Nowadays, the use of so-called big data as a new data source to complement official statistics has become an opportunity for organizations focusing on statistics. The use of big data can lead to a more efficient data collection. However, currently, there has not been any standard business process for big data collection and processing in BPS-Statistics Indonesia. Meanwhile, the adoption of technologies alone cannot determine the success of big data use. It is widely known that big data use can be challenging, since there are issues regarding data access, quality, and methodology, as well as the development of required skillsets.
This paper proposes a framework for a business process that is specifically designed to support the use of big data for official statistics at BPS-Statistics Indonesia along with how existing technology will support it. The development of this framework is based on the wider Statistical Business Process Framework and Architecture (SBFA) developed by BPS-Statistics Indonesia to describe and manage its overall statistical business processes. The paper uses the example of the use of Mobile Positioning Data (MPD) as a big data source to delineate Metropolitan Areas in Indonesia as a way to explain the implementation of the framework.
As stated in the Statistical Law of Indonesia, BPS-Statistics Indonesia is allowed to collect data through censuses, surveys, administrative data from various government institutions, and through the means of modern science and technology. Contrary to data collection from censuses, surveys, and administrative data, which are performed regularly, data collection using modern science and technology is still in the early exploration phase, especially the use of so-called big data as a new data source to support official statistics. Based on Gartner in  big data are often characterized by 3Vs which is high-volume, high-velocity, and high-variety. Meanwhile, the United Nations Economic Commission for Europe (UNECE) classifies types of big data into three classes, which are social networks, traditional business systems, and internet of things . With its characteristics, the use of such big data is expected to reduce the time needed to deliver official statistics to the public and respondent burden, which in turn should increase cost effectiveness. However, big data does not only offer benefits but also brings challenges. The most common challenges are related to data quality and accessibility, along with having the required expertise to exploit this data source effectively , also in designing effective business process models that adapt to the emerging big data environment.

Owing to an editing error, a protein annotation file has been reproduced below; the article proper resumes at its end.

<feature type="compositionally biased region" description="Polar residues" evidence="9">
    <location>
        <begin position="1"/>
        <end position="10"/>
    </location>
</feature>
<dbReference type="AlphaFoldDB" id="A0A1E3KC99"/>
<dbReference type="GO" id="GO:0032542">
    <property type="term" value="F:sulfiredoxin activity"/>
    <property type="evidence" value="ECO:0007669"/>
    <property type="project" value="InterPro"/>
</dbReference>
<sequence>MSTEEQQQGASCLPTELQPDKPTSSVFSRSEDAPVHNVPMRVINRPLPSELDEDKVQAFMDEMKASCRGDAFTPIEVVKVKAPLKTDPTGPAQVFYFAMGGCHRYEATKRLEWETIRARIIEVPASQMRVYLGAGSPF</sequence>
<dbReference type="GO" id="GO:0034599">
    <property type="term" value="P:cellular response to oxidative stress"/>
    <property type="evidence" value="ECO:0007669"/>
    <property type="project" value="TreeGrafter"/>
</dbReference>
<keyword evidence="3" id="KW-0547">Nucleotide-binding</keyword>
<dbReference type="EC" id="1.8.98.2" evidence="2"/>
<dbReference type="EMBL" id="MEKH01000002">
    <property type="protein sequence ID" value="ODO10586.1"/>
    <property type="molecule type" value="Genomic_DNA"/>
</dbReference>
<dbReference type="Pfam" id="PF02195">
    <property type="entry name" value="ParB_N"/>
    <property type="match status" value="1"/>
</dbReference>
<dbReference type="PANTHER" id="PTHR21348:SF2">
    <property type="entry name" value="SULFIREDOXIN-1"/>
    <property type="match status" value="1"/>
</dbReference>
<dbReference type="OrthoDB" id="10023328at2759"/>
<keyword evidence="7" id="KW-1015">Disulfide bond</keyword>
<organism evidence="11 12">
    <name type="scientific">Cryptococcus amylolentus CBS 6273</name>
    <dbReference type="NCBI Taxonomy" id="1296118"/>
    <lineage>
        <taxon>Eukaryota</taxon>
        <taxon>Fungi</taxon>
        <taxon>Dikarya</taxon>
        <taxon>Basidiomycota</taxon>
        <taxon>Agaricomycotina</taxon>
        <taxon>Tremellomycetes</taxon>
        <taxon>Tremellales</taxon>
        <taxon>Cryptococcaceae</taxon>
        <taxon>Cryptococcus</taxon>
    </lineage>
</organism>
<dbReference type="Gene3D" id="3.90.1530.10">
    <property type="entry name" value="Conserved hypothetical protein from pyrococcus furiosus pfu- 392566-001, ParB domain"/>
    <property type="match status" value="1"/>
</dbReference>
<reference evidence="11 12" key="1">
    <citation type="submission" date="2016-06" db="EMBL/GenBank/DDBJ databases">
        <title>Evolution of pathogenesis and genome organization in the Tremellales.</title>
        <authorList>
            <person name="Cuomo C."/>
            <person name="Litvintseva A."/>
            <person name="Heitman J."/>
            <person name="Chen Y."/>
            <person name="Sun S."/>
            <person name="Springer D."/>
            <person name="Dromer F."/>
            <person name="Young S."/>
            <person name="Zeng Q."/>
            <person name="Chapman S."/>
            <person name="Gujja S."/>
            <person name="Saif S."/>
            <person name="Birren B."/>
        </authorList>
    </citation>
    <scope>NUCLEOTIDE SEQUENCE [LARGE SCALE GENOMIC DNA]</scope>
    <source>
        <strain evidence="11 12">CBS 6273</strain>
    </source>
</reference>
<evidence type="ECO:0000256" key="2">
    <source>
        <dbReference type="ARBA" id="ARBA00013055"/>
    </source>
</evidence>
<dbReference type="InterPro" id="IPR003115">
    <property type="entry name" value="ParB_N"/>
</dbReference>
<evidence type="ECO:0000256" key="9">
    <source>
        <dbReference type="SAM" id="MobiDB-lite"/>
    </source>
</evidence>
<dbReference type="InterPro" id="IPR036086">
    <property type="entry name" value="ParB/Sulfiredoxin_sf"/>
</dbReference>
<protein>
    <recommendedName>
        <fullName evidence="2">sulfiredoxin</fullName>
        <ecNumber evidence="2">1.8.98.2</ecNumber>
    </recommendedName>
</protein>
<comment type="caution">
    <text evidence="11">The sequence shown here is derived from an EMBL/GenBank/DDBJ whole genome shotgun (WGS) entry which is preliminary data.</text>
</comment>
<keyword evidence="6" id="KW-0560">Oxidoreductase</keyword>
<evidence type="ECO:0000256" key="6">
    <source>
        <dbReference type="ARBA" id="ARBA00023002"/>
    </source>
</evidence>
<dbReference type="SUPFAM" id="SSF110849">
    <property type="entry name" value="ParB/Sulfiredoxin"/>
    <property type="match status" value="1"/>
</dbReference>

It needs to be emphasized that BPS-Statistics Indonesia uses the Statistical Business Process Framework and Architecture (SBFA), a framework that was developed based on the Generic Statistical Business Process Model (GSBPM), as a guideline to conduct its statistical activity. Similar to the GSBPM, the SBFA contains eight main processes from “specifying needs” up to “evaluating the process cycle” . As clearly stated in the UNECE Official website, “GSBPM is designed to be applicable regardless of the data source, so it can be used for the description and quality assessment of processes based on surveys, censuses, administrative registers, and other non-statistical or mixed sources” . Since SBFA are based on GSBPM, it is justified to assume that it is also applicable to various data source. In addition, the SBFA also provides a detailed statistical activity procedure for several product classes, for example census and survey data, national accounts data, and derived data. However, a firm business process for big data use has yet to be defined in BPS-Statistics Indonesia. Whereas in order to take full advantage of big data, a standardized procedure is very much needed like the other product classes.
This paper aims to explain a framework specifically designed to support the use of big data in official statistics, along with how existing technology in BPS-Statistics Indonesia will support it. The paper will use the example of Mobile Positioning Data (MPD) to delineate metropolitan areas in Indonesia as a way to explain the various transformation processes in SBFA. This paper is divided into several sections, Section 2 will describe the methodology used in designing the framework, Section 3 will explain the implementation of framework, and Section 4 will discuss conclusions and recommendations.
2.Methodology and framework
The BPS big data framework has been designed to support the effective integration of big data-derived statistics in the business processes of BPS-Statistics Indonesia. Several steps are conducted to design the framework, which are: identifying the problem, initial design, implementation of use cases, and continuous improvement. The business processes and supporting technology stated in the SBFA is used as an input during literature study and the design of the business process. SBFA as in Fig. 1 provides a blueprint as to how to structure BPS’s processes and ICT infrastructure .
|No||Big data source||Supported official statistics|
|1||Mobile Positioning Data (MPD) from major Mobile Network||Delineating Metropolitan Areas|
|Operator (MNO)||Commuting pattern in major cities|
|Tourism Statistics: Number of domestic visitors|
|2||Web scraping from accommodation and hotel websites||Tourism Statistics: Hotel occupancy rate|
|3||Web scraping from marketplaces||Price Statistics: Consumer Price Index|
|4||Web scraping form Google trends and twitter||Employment Statistics, including the unemployment rate|
2.1Identifying the problem